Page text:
altAUGUST 24 – DAVID MOORCROFT (pictured) has resigned as the chief executive of UK Athletics because he did not see himself still being in charge when London stages the Olympics in 2012.


But the 53-year-old former world 5,000 metres record holder has denied it has anything to do with Britain’s poor performance at the European Championships in Gothenburg earlier this month, when they failed to win an individual gold medal for the first time ever.


“I am convinced that I am taking the right decision at the right time,” Moorcroft said. “Athletics now has the system, funding, facilities and most importantly the people in place to take the sport into the next phase of its development. I have been chief executive for nine challenging and rewarding years and I have decided it is the right time to let someone new take the helm and lead the sport through to 2012.”

Moorcroft took over a fledgling UK Athletics in 1997 at a time when the previous federation was bankrupt. He led the establishment of a new governing body, restored financial stability and guided the sport’s restructure through the Foster Review of 2004. He leaves behind the most commercially and financially successful athletics federation in the world with an annual income of £18 million.

“I am proud of the UK Athletics I am leaving behind,” said Moorcroft. “The programme of support for athletes at every level is better than it has ever been. It has also been hugely encouraging to see a number of young talented athletes emerging on the international scene over the last year. These athletes will be in their prime in 2012 and athletics in the UK is now in a terrific position to support their Olympic aspirations.”


Moorcroft said the fact that so many youngsters did well at the European Championships – seven of the eight individual medallists were won by athletes under the age of 25 – compensated for the relative lack of success.


“It has been hugely encouraging to see a number of young talented athletes emerging on the international scene over the last year,” he said. “These athletes will be in their prime in 2012 and athletics in the UK is now in the position to support their aspirations.”


Moorcroft, the 1978 Commonwealth Games 1500m champion, plans to stay on for six months while his successor is found. Early names mentioned include Jon Ridgeon, the managing director of Fast Track and a former international hurdler, and Geoff Wightman, the chief executive of Scottish Athletics and a qualified lawyer.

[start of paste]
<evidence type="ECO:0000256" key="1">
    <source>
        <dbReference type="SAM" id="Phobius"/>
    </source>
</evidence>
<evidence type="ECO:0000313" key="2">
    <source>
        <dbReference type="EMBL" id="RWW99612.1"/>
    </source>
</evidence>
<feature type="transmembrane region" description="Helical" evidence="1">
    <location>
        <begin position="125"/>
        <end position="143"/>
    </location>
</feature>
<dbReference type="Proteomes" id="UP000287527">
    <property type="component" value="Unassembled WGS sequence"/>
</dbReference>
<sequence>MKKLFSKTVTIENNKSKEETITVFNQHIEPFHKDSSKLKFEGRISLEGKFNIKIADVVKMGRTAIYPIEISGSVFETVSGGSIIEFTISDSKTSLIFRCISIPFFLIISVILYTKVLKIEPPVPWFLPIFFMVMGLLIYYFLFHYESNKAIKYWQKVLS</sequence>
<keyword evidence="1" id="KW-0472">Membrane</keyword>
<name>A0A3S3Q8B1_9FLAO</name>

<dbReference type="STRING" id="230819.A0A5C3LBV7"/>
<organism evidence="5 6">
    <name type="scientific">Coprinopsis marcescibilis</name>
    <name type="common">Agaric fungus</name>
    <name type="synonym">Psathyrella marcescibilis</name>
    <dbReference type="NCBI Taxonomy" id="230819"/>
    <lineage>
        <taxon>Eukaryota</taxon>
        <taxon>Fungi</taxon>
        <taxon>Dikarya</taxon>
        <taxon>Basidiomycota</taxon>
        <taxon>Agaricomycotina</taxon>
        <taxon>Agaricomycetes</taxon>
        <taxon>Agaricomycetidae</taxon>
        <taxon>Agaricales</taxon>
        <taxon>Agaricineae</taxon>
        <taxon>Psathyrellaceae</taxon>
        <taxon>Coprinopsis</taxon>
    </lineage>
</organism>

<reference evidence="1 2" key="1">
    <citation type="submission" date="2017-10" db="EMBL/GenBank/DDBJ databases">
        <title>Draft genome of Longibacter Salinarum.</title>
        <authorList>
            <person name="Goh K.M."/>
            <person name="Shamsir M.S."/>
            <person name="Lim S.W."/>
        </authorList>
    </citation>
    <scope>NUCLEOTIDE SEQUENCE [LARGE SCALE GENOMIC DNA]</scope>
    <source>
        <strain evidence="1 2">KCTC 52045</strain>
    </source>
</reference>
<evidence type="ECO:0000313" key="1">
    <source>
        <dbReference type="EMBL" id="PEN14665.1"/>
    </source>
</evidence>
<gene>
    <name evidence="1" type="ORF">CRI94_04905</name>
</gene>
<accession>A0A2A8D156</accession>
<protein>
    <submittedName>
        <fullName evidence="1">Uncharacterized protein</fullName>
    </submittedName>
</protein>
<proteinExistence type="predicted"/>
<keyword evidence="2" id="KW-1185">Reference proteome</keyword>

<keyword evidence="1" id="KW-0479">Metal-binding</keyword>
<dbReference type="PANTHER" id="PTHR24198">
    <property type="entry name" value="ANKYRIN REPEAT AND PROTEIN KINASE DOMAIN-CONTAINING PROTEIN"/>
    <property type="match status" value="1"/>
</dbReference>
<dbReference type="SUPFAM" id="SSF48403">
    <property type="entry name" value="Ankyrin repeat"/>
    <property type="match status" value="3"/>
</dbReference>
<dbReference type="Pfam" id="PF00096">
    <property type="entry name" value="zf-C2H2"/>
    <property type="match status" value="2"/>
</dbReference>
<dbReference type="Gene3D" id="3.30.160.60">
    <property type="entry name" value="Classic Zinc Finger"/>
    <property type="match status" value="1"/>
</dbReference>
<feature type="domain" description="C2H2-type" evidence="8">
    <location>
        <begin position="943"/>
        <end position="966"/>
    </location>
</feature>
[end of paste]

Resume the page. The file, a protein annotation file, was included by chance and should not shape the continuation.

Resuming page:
But former world mile record holders Sebastian Coe, the chairman of London 2012, and Steve Cram, the chairman of the English Institute of Sport, both ruled themselves out immediately.

“Dave has given so much to athletics in this country,” said Lynn Davies, the president of UK Athletics. “He has secured the financial solvency of the sport and played a key role in its restructuring. The Olympics 2012 represents a new chapter in our sport and although I am saddened by Dave’s resignation, I admire his professionalism in wanting to give the incoming CEO enough time to oversee the next phase.


“The whole of the athletics community now needs to come together and collectively step up and meet the biggest challenge in our sport’s history. I sincerely hope that Dave can continue to fulfill a role in the sport. His commitment and passion remains a wonderful example to all our aspiring athletes.”


British Olympic Association chief executive Simon Clegg also hailed Moorcroft’s contribution and predicted that his experience would see him headhunted by other sporting bodies.


“He has achieved much in the sport since he took over nine years ago, just as the sport went into administration,” said Clegg. “I am confident that his skills and experience will be sought elsewhere in sport, particularly in the build-up to the 2012 Olympic Games in London.”